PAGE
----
What do you think you’ll read next?


I’ve got to finish the Tracy Grant in order to move on in the series.  I’ve got a list longer than I-don’t-know-what to check out.  From Net Galley, I’ve got this to look forward to:







Book Review: The Address by Fiona Davis

Title:  The Address

Author: Fiona Davis

Publisher: Dutton

Release Date: 2017

Genre: Historical Fiction

Setting: The Dakota, NYC, 1880s and 1980s 

Her debut novel is The Dollhouse.

 The concept of this novel is fantastic. The famous NYC Dakota luxury apartment building in two different eras—1880s and 1980s.  The story revolves around a mystery woman, Sara, who in the past had worked her way up to head housekeeper at an upscale London Hotel. When the opportunity to emigrate to America emerges, she takes it though not without some trepidation.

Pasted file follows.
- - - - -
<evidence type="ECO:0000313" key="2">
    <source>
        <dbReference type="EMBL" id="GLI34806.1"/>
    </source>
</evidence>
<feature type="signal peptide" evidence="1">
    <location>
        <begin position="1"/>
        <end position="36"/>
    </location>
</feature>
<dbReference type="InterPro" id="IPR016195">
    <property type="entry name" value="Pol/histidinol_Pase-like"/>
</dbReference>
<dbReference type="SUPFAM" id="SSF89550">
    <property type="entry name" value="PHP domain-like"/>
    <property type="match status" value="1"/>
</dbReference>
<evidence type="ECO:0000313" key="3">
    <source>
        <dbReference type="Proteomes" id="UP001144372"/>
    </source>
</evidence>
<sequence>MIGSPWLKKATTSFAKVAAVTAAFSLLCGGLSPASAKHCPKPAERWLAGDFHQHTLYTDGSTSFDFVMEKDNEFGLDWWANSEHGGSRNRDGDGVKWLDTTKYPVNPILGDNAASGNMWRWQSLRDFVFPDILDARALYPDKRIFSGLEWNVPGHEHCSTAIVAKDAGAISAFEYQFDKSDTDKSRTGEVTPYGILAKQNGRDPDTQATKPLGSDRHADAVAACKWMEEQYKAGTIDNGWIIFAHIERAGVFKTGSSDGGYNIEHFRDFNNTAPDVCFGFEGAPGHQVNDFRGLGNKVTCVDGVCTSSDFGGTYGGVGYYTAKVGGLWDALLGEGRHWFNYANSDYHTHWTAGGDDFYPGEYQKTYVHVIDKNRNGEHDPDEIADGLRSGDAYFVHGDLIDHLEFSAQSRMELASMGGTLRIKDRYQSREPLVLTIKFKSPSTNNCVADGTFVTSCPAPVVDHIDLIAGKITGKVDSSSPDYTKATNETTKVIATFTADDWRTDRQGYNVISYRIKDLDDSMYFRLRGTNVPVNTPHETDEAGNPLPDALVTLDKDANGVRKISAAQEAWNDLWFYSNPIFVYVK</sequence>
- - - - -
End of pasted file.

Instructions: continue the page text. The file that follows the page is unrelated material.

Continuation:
In the present, Bailey has just got out of rehab and is also looking for a second chance.  She’s renovating an apartment in the Dakota for an extravagant cousin with bad taste, and thus she’s able to investigate some old trunks left in the basement. In these, she meets a woman from the previous century who was imprisoned in the madhouse for the murder of her lover.

What I liked about the story is the similarities and contrasts between these two women as the narrative plays out.  Bailey meets Sara between the pages and in pictures from the trunk and all these things not only make her curious, but affect her own future at the Dakota. The alternating histories work really well here, as both women dig deeper to the truth about themselves.


Standalone Sunday Book Review: Black Teeth by Zane Lovitt


Publisher: Text Publishing

From NetGalley: